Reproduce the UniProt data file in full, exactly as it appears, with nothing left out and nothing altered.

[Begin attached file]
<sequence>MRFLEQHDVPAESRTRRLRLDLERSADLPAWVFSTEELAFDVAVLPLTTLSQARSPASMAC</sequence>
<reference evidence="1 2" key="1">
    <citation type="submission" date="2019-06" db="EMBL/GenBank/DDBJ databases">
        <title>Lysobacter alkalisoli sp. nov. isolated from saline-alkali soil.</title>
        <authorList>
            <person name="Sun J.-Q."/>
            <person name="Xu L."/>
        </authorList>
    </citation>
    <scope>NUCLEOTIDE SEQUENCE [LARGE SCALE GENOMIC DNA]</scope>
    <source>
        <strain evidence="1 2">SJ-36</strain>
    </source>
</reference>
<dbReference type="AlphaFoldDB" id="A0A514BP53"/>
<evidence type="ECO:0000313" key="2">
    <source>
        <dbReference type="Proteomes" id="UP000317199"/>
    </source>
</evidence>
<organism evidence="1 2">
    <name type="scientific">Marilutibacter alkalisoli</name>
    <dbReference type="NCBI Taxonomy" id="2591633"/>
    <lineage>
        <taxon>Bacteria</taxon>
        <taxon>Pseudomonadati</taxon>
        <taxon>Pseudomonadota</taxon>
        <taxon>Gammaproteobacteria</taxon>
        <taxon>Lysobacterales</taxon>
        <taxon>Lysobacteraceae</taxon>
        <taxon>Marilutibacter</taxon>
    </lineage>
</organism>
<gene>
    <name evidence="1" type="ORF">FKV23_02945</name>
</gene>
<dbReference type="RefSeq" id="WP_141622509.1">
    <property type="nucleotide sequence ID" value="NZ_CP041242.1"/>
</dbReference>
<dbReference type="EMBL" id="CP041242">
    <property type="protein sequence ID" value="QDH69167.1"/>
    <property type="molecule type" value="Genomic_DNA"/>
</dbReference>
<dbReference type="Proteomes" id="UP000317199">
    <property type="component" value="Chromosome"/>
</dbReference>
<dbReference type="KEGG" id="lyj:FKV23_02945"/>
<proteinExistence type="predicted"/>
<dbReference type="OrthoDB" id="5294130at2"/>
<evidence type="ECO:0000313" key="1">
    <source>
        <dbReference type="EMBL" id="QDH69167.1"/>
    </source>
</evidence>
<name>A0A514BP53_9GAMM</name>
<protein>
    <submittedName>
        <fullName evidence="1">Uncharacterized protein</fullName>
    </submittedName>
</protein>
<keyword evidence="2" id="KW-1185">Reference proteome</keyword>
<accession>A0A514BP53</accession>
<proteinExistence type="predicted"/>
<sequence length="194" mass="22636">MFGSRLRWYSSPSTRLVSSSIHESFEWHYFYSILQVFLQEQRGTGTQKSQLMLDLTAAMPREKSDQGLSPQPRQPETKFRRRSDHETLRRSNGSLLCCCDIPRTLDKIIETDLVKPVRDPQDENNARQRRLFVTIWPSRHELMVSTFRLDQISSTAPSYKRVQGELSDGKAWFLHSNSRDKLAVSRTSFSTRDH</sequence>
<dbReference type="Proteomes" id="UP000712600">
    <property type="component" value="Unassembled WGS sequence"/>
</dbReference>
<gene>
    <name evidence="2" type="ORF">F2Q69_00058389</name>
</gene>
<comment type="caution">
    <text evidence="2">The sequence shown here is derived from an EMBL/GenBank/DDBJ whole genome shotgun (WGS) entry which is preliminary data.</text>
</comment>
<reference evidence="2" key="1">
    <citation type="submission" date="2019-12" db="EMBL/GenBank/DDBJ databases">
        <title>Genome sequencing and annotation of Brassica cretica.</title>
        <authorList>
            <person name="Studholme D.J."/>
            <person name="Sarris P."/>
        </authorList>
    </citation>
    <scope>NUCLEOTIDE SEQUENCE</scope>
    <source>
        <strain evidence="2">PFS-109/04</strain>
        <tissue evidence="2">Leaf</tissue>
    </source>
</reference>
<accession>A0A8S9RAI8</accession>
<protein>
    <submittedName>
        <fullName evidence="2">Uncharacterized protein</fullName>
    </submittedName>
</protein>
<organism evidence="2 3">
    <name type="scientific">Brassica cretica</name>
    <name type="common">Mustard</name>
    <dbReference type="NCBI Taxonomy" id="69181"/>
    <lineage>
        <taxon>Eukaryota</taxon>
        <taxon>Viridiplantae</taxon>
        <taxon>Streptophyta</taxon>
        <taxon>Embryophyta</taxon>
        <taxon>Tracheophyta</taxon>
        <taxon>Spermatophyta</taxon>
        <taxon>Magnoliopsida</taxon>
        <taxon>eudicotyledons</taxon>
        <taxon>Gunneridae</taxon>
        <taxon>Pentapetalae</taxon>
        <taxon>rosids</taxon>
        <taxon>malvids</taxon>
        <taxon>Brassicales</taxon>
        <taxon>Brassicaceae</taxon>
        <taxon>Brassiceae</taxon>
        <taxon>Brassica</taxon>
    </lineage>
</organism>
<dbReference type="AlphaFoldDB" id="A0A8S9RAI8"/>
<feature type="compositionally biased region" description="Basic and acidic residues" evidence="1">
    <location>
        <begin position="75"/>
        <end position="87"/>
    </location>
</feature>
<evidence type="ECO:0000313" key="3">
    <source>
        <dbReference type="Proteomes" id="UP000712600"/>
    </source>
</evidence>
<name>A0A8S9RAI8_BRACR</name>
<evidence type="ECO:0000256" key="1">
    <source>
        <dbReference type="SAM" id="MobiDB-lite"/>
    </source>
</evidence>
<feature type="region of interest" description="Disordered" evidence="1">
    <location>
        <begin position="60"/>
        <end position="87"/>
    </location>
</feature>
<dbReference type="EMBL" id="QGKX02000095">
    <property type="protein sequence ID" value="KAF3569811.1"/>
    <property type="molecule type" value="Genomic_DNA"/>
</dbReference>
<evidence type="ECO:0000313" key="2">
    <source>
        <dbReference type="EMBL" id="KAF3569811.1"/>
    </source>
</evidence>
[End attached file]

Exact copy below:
<sequence>MRFLEQHDVPAESRTRRLRLDLERSADLPAWVFSTEELAFDVAVLPLTTLSQARSPASMAC</sequence>
<reference evidence="1 2" key="1">
    <citation type="submission" date="2019-06" db="EMBL/GenBank/DDBJ databases">
        <title>Lysobacter alkalisoli sp. nov. isolated from saline-alkali soil.</title>
        <authorList>
            <person name="Sun J.-Q."/>
            <person name="Xu L."/>
        </authorList>
    </citation>
    <scope>NUCLEOTIDE SEQUENCE [LARGE SCALE GENOMIC DNA]</scope>
    <source>
        <strain evidence="1 2">SJ-36</strain>
    </source>
</reference>
<dbReference type="AlphaFoldDB" id="A0A514BP53"/>
<evidence type="ECO:0000313" key="2">
    <source>
        <dbReference type="Proteomes" id="UP000317199"/>
    </source>
</evidence>
<organism evidence="1 2">
    <name type="scientific">Marilutibacter alkalisoli</name>
    <dbReference type="NCBI Taxonomy" id="2591633"/>
    <lineage>
        <taxon>Bacteria</taxon>
        <taxon>Pseudomonadati</taxon>
        <taxon>Pseudomonadota</taxon>
        <taxon>Gammaproteobacteria</taxon>
        <taxon>Lysobacterales</taxon>
        <taxon>Lysobacteraceae</taxon>
        <taxon>Marilutibacter</taxon>
    </lineage>
</organism>
<gene>
    <name evidence="1" type="ORF">FKV23_02945</name>
</gene>
<dbReference type="RefSeq" id="WP_141622509.1">
    <property type="nucleotide sequence ID" value="NZ_CP041242.1"/>
</dbReference>
<dbReference type="EMBL" id="CP041242">
    <property type="protein sequence ID" value="QDH69167.1"/>
    <property type="molecule type" value="Genomic_DNA"/>
</dbReference>
<dbReference type="Proteomes" id="UP000317199">
    <property type="component" value="Chromosome"/>
</dbReference>
<dbReference type="KEGG" id="lyj:FKV23_02945"/>
<proteinExistence type="predicted"/>
<dbReference type="OrthoDB" id="5294130at2"/>
<evidence type="ECO:0000313" key="1">
    <source>
        <dbReference type="EMBL" id="QDH69167.1"/>
    </source>
</evidence>
<name>A0A514BP53_9GAMM</name>
<protein>
    <submittedName>
        <fullName evidence="1">Uncharacterized protein</fullName>
    </submittedName>
</protein>
<keyword evidence="2" id="KW-1185">Reference proteome</keyword>
<accession>A0A514BP53</accession>
<proteinExistence type="predicted"/>
<sequence length="194" mass="22636">MFGSRLRWYSSPSTRLVSSSIHESFEWHYFYSILQVFLQEQRGTGTQKSQLMLDLTAAMPREKSDQGLSPQPRQPETKFRRRSDHETLRRSNGSLLCCCDIPRTLDKIIETDLVKPVRDPQDENNARQRRLFVTIWPSRHELMVSTFRLDQISSTAPSYKRVQGELSDGKAWFLHSNSRDKLAVSRTSFSTRDH</sequence>
<dbReference type="Proteomes" id="UP000712600">
    <property type="component" value="Unassembled WGS sequence"/>
</dbReference>
<gene>
    <name evidence="2" type="ORF">F2Q69_00058389</name>
</gene>
<comment type="caution">
    <text evidence="2">The sequence shown here is derived from an EMBL/GenBank/DDBJ whole genome shotgun (WGS) entry which is preliminary data.</text>
</comment>
<reference evidence="2" key="1">
    <citation type="submission" date="2019-12" db="EMBL/GenBank/DDBJ databases">
        <title>Genome sequencing and annotation of Brassica cretica.</title>
        <authorList>
            <person name="Studholme D.J."/>
            <person name="Sarris P."/>
        </authorList>
    </citation>
    <scope>NUCLEOTIDE SEQUENCE</scope>
    <source>
        <strain evidence="2">PFS-109/04</strain>
        <tissue evidence="2">Leaf</tissue>
    </source>
</reference>
<accession>A0A8S9RAI8</accession>
<protein>
    <submittedName>
        <fullName evidence="2">Uncharacterized protein</fullName>
    </submittedName>
</protein>
<organism evidence="2 3">
    <name type="scientific">Brassica cretica</name>
    <name type="common">Mustard</name>
    <dbReference type="NCBI Taxonomy" id="69181"/>
    <lineage>
        <taxon>Eukaryota</taxon>
        <taxon>Viridiplantae</taxon>
        <taxon>Streptophyta</taxon>
        <taxon>Embryophyta</taxon>
        <taxon>Tracheophyta</taxon>
        <taxon>Spermatophyta</taxon>
        <taxon>Magnoliopsida</taxon>
        <taxon>eudicotyledons</taxon>
        <taxon>Gunneridae</taxon>
        <taxon>Pentapetalae</taxon>
        <taxon>rosids</taxon>
        <taxon>malvids</taxon>
        <taxon>Brassicales</taxon>
        <taxon>Brassicaceae</taxon>
        <taxon>Brassiceae</taxon>
        <taxon>Brassica</taxon>
    </lineage>
</organism>
<dbReference type="AlphaFoldDB" id="A0A8S9RAI8"/>
<feature type="compositionally biased region" description="Basic and acidic residues" evidence="1">
    <location>
        <begin position="75"/>
        <end position="87"/>
    </location>
</feature>
<evidence type="ECO:0000313" key="3">
    <source>
        <dbReference type="Proteomes" id="UP000712600"/>
    </source>
</evidence>
<name>A0A8S9RAI8_BRACR</name>
<evidence type="ECO:0000256" key="1">
    <source>
        <dbReference type="SAM" id="MobiDB-lite"/>
    </source>
</evidence>
<feature type="region of interest" description="Disordered" evidence="1">
    <location>
        <begin position="60"/>
        <end position="87"/>
    </location>
</feature>
<dbReference type="EMBL" id="QGKX02000095">
    <property type="protein sequence ID" value="KAF3569811.1"/>
    <property type="molecule type" value="Genomic_DNA"/>
</dbReference>
<evidence type="ECO:0000313" key="2">
    <source>
        <dbReference type="EMBL" id="KAF3569811.1"/>
    </source>
</evidence>